For more wine advice and reviews, recipes, restaurant news and more, sign up to receive our Good Taste newsletter in your inbox every Wednesday.
The high-profile launch of Avaline, the new wine brand from actor Cameron Diaz and entrepreneur Katherine Power, has brought the notion of “clean” wine to the masses. The power duo states that their new vegan-friendly, organic wines are “full of natural goodness and free from dozens of unwanted and undisclosed extras.”
It’s smart marketing that fits right into the modern ethos. But like the questionable wellness claims made by Gwyneth Paltrow’s Goop lifestyle brand, launching a portfolio of high-volume, commercially-made wines under the guise of being “clean” conveniently trades on misinformation to take advantage of a fundamental lack of consumer understanding.
A lack of transparency in commercial winemaking opens the door to this, of course. With no nutrition or ingredient labelling or any obligation to report what goes into every bottle, North American consumers cannot be as considerate about their wine purchases as they can be when shopping for food.
Without knowing for a fact how Brand X makes its crowd-pleasing pinot noir, critics like Diaz and Power can claim it employs any and all of the permitted chemical and other additives deemed safe by authorities, in which case, it may as well be identified as poison for some consumers.
As a result, Cameron Diaz has levelled sweeping generalizations suggesting all commercial wines are stuffed with sinister additives and strange preservatives that are bad for you on her Instagram page to 6.9 million followers, who watch as she and Power promote their own portfolio of healthy, nurturing and utterly wholesome fermented grape juice.
Even other organic wines aren’t spared in this social media takedown: Power explains in the Instagram video on Diaz’s profile: “Any organic wine I have ever tried, it just lacks flavour, and it just doesn’t taste good.” “Hit or miss,” Diaz replies to her knowledgeable co-winemaker. Until now. By contrast, one is safe to assume, Avaline White and Avaline Rosé are not only as pure as the driven snow, but taste magically delicious as well.
Despite provoking an unabashed emotional response, there’s no universal definition of “clean” wine. Most advocates base their criteria around grapes from small, sustainable farms that tend their grapes without pesticides, fertilizers or added sulfites.
Under such definitions, these new acolytes of “clean” wine might be surprised to learn that Avaline isn’t particularly unique. It’s a product made from grape juice fermented with cultured yeast strains that are supported by the additions of yeast nutrients. When fermentation is complete, the finished wine has been fined and filtered before the addition of sulphur as a preservative.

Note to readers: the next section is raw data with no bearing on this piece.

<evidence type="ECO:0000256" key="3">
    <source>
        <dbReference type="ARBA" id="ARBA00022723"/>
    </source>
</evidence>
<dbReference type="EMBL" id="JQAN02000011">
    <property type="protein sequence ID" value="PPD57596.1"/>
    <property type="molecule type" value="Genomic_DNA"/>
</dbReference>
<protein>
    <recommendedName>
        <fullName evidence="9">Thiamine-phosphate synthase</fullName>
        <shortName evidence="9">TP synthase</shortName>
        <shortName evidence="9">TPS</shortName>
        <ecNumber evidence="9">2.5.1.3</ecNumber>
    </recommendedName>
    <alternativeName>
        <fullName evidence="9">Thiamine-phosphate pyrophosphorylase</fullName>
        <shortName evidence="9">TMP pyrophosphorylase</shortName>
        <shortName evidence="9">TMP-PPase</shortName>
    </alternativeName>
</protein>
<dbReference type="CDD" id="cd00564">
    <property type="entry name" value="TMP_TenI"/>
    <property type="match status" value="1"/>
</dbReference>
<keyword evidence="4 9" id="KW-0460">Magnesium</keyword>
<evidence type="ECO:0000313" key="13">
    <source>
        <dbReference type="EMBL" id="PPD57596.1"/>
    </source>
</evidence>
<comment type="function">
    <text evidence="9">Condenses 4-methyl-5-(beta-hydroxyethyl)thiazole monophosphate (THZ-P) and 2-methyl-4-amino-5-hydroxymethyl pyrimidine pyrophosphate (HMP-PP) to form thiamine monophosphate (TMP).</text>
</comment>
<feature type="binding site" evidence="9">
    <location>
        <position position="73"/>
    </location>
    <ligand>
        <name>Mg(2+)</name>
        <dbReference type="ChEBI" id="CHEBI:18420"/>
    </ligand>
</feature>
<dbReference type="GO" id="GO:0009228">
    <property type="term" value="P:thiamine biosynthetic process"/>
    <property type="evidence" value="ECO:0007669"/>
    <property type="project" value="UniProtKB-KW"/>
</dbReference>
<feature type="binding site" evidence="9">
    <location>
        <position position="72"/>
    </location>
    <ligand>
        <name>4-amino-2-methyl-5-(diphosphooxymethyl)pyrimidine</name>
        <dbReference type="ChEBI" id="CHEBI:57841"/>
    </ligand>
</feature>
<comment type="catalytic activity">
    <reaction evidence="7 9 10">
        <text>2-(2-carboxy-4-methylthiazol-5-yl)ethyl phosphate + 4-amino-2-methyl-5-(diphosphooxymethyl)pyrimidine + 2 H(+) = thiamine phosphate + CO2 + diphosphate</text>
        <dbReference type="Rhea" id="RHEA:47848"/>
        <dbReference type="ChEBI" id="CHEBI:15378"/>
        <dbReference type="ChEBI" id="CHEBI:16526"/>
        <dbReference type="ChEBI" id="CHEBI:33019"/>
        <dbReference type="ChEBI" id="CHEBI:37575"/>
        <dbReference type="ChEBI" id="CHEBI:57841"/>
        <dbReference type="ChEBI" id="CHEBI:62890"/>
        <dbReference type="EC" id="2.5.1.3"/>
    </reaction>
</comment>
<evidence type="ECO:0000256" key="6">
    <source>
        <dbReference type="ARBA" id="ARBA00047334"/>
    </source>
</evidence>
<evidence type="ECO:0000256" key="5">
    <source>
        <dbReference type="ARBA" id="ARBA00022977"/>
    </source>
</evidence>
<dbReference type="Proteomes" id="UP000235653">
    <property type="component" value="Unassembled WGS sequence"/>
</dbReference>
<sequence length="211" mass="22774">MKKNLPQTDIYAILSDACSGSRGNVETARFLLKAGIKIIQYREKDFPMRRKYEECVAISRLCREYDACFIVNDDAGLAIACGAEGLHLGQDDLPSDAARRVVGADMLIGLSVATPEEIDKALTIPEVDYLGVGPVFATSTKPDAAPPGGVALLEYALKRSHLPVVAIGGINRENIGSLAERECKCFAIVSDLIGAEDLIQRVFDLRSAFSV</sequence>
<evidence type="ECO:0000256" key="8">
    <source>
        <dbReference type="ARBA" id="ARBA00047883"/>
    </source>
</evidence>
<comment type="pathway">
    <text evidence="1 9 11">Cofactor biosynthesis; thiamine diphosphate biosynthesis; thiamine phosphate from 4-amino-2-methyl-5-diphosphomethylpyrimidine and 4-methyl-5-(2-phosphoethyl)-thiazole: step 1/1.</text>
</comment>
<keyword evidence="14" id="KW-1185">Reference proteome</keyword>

Many of those chemical additives, while considered natural and harmless, could also be considered unnecessary.
Countless family-owned and boutique wineries around the world aspire to produce wine with as little manipulation as possible. They don’t add yeast or nutrients to aid the rapid conversion of sugar to alcohol. They might not fine or filter their wines and avoid any additions of sulphur, knowing their wine doesn’t need to be transported across the world to a Whole Foods outlet in Santa Monica.
Avaline White is a mass-produced blended wine from the Penedès region of Spain that needs to be stable and offer a consistent flavour profile to shoppers at American retail stores nationwide based on industry standards. Concessions had to be made to make sure consumers aren’t buying a bottle of cloudy vinegar, but Diaz isn’t transparent on that front.
She understands there’s a market for products that promote health and wellbeing.
Diaz, who has written two health-related books, likes to make healthy choices when she shops and cares about what she ingests. She’s banking many others are like her. (I suspect even more than her 6.9 million followers on Instagram.)
But when it comes to wine or any form of alcohol, there’s a well-documented risk to our health with even moderate consumption. That’s ultimately the biggest myth surrounding “clean” wine.